Tips for Building a Risk-Optimized Enterprise
The goal of effective risk management is to align the amount of risk taken with the enterprise’s risk appetite to meet the strategic goals and objectives of the organization. When risk is strategically and thoughtfully taken, there are opportunities for competitive advantage, entering additional geographic markets, or developing new products and services.
The main drivers for enterprise risk management include the need to improve decision-making, to align resources to address risk with the greatest potential impact and to ensure that value is created by maintaining risk within acceptable tolerances and appetites.
In 2019, ISACA led an effort to survey a global population of risk professionals at organizations across many different industries to better understand the state of enterprise risk management programs. Here are some tips from the State of Enterprise Risk Management 2020 report on how an enterprise can improve and optimize its risk management efforts:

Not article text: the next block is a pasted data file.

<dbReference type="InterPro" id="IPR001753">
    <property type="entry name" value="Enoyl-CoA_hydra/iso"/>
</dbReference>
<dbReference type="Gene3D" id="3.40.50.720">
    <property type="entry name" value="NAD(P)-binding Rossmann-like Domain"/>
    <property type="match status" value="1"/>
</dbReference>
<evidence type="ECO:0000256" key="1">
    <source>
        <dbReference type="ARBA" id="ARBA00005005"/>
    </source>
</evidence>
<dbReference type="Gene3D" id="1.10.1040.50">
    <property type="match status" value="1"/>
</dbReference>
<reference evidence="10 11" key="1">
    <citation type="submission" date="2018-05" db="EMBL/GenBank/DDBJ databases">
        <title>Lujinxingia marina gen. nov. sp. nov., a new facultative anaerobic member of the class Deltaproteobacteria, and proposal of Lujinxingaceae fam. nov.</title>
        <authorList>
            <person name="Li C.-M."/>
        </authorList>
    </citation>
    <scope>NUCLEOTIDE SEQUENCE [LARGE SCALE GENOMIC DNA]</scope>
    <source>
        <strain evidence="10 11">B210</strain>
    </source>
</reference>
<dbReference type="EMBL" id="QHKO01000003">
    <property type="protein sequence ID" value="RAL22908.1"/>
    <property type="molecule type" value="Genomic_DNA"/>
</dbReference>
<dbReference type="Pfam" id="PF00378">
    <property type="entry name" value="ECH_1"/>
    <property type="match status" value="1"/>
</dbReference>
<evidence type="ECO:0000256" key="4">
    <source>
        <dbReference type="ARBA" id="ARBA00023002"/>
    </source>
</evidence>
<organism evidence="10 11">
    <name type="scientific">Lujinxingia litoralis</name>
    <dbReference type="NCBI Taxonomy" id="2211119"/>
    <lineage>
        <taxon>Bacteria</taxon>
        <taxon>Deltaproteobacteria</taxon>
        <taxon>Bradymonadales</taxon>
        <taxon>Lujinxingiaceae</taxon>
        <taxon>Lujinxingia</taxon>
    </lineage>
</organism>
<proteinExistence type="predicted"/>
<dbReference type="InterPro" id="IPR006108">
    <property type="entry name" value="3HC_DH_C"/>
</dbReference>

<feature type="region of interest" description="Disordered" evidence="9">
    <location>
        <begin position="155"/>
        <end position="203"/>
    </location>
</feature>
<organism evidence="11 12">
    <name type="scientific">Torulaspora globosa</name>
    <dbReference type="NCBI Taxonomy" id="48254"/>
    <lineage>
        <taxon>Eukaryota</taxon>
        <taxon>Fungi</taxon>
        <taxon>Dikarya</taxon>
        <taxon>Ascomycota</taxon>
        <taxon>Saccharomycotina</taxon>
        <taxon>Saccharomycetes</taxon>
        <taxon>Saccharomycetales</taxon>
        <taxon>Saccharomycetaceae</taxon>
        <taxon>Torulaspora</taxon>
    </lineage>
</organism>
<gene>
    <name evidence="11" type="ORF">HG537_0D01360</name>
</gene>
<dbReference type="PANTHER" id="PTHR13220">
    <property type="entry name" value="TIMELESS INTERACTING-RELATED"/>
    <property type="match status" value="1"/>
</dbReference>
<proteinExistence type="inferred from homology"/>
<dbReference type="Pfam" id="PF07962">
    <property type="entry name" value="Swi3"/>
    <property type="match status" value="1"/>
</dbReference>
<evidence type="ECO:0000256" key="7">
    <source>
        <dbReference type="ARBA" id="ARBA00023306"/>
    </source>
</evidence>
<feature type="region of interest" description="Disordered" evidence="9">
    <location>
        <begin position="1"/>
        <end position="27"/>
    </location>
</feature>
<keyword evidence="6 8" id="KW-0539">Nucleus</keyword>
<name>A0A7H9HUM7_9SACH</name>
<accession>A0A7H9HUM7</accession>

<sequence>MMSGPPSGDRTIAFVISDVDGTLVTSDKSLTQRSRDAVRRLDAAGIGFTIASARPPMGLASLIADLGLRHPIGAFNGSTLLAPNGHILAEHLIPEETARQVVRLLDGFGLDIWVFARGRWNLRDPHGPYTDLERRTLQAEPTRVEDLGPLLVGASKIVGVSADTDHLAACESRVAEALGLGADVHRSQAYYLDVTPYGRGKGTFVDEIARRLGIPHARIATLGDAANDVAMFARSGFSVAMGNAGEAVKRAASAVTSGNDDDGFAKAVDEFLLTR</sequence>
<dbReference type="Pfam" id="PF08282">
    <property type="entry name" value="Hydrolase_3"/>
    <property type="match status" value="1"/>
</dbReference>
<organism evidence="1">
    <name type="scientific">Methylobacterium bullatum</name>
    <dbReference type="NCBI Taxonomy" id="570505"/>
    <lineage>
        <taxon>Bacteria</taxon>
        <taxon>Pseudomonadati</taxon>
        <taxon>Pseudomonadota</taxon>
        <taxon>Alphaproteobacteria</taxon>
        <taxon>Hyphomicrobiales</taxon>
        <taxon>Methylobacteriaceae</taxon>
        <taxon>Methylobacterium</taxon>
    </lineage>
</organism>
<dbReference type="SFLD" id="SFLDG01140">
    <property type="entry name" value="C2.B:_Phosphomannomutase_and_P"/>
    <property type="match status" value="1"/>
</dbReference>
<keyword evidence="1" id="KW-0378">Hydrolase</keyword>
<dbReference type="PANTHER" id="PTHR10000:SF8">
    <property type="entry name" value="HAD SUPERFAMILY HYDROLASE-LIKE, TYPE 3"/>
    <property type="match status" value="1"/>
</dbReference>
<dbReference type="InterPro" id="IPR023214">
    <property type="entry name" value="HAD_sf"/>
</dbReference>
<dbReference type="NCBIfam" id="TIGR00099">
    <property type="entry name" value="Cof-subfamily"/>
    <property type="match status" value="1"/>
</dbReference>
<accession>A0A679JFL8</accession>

- Periodically revisit the mechanisms for each step of the risk process (i.e., identify, assess, analyze, plan response or treatment, communicate and monitor response) to understand if the step is efficient and effective. For example, if an enterprise is using a risk and control self-assessment (RCSA) as a technique for risk identification, is it updated periodically as conditions change or emerging risk is discovered?
- Evaluate risk activities to ensure that the most important assets and services are in scope. Some enterprises start with high-value assets that support the most critical business lines, processes, products or critical services, and then expand the scope as the risk management capability matures.